Sentencing: David Davies was also given a 26-week prison term, suspended for two years, and must pay £750 towards the costs of the RSPCA. Banned for life from keeping livestock.
#TheList Jason ‘Jay’ Charnley, born 11/10/1972, of 61 Frampton Place, Boston PE21 8ET – left his elderly pet cat to suffer with numerous health conditions
Charnley’s three-legged 13-year-old cat, named Dobby, was found collapsed and emaciated in a garden on Revesby Avenue on 14 August, 2017.
His stomach was swollen ‘like a water balloon’ and he had broken teeth, infected gums and was infested with fleas.
Post mortem examination found he had cancer and his stomach contained 600ml of fluid.
Owner Jason Charnley – who lives with partner Kerry Maddy and sometimes uses her surname – was convicted of two counts of causing unnecessary suffering.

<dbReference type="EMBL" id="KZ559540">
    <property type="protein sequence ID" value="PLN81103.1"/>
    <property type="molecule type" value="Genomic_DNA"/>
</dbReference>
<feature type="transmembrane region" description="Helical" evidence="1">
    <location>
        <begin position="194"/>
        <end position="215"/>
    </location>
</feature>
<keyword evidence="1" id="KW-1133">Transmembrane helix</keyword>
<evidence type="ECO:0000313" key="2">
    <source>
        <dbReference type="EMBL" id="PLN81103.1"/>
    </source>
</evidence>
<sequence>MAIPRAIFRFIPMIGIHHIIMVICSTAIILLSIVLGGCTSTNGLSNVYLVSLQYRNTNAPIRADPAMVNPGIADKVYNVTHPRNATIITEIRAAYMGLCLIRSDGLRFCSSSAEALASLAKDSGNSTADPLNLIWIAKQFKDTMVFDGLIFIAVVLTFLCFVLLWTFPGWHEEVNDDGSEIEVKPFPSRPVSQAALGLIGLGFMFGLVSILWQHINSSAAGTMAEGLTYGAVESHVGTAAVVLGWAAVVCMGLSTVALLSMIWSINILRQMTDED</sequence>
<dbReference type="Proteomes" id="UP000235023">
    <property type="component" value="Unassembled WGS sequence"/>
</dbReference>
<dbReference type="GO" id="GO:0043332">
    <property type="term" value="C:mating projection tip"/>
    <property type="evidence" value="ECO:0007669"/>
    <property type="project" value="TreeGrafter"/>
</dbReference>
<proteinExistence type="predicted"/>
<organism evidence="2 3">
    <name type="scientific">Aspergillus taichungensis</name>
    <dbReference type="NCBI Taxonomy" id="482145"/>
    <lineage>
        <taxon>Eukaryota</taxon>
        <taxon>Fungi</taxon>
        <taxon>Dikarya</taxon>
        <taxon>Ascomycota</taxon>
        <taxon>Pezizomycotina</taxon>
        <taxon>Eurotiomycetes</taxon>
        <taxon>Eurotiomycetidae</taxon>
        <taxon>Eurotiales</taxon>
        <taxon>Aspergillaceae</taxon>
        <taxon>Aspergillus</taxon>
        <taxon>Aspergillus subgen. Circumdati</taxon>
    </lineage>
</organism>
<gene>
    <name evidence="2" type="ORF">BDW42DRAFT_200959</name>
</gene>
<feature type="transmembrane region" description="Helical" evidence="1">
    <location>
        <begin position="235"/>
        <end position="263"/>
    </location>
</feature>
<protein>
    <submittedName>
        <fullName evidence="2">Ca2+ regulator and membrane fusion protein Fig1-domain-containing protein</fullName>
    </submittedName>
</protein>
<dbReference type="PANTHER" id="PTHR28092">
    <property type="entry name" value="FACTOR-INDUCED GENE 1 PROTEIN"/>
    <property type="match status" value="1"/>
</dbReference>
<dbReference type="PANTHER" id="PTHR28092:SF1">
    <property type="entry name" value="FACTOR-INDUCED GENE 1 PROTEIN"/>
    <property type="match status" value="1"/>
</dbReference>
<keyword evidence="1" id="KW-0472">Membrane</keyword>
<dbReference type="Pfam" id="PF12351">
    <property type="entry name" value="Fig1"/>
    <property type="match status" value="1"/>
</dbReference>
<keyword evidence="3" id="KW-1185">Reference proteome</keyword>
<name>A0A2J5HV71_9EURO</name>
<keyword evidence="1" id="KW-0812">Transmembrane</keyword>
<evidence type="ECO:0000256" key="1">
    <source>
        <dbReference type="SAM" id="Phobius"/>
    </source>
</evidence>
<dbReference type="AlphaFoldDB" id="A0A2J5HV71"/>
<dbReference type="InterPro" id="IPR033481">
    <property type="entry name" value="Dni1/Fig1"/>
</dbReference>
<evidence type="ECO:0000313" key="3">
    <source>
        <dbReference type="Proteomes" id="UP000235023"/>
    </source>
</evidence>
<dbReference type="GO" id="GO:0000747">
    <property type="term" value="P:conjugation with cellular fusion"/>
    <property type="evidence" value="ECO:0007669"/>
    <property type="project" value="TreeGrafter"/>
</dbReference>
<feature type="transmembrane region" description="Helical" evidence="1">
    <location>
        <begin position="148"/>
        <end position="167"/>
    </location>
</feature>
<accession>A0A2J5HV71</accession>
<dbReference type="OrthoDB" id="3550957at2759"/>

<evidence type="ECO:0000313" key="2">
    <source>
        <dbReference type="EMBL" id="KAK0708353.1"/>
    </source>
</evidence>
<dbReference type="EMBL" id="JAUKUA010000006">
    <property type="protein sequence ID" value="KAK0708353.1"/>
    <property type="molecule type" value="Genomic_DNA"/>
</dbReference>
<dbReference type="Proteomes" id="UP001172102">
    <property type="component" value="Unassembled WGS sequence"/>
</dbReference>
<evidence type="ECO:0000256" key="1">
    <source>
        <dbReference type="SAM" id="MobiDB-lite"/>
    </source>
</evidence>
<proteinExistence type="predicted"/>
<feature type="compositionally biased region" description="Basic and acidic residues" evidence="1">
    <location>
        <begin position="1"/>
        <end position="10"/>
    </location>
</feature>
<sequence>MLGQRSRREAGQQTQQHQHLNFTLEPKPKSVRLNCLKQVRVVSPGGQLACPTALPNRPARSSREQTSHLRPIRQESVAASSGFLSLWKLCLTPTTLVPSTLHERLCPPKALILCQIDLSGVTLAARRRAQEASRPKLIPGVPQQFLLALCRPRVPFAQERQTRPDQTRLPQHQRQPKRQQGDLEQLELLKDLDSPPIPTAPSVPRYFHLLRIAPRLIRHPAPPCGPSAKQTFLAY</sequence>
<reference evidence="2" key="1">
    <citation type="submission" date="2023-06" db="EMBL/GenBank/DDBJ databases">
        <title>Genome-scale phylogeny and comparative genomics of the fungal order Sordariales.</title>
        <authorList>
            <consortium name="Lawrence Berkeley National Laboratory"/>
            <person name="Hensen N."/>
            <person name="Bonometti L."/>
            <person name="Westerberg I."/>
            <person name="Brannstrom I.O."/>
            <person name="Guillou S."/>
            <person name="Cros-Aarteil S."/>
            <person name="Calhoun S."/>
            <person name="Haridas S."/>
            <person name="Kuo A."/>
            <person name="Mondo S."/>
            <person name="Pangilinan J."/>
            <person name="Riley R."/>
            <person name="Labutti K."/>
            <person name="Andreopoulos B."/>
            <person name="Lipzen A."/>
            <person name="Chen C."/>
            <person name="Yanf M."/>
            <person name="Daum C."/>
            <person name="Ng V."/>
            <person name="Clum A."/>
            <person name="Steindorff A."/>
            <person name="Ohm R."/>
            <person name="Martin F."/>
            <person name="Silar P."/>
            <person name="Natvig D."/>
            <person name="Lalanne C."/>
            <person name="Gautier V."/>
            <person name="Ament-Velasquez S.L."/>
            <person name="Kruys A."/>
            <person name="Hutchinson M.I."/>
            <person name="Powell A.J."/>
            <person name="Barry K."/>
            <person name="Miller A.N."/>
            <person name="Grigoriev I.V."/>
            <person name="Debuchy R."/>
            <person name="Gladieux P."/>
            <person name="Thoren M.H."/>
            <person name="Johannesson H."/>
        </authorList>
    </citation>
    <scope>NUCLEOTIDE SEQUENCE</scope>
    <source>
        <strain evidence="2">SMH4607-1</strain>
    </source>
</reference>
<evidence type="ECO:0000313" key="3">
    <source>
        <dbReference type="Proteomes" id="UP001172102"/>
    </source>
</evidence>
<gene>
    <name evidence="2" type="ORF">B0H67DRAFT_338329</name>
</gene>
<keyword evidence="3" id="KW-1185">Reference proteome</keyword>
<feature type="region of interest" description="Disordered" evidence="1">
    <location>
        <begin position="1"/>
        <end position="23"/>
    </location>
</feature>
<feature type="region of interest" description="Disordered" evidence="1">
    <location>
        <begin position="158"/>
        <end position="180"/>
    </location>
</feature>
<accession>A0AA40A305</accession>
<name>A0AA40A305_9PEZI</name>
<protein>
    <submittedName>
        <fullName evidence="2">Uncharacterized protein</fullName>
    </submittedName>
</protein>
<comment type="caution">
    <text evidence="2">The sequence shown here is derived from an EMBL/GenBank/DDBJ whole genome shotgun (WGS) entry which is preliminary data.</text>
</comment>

RSPCA inspector Becky Harper said: “We went out to collect poor Dobby after he was found in someone’s garden and, as he wasn’t wearing a collar or microchipped, put up a lost and found poster asking anyone who might be missing him to call us.
“He was taken straight to a vets where after examination he was put to sleep, such was the extent of his suffering.
“We thought he must be either unowned or a long-term missing-from-home, given the state of him, so it was a surprise when his owner got in touch later that day and said they had last seen him that morning and he rarely left the garden.
“It would have been obvious to anyone that Dobby was suffering. He was skin and bones and his stomach was swollen like a water balloon.”
Sentencing: 12-week custodial sentence; 12-month supervision order; total of £615 charges and costs.Disqualified from keeping all animals for ten years and deprived of any other animals in his care.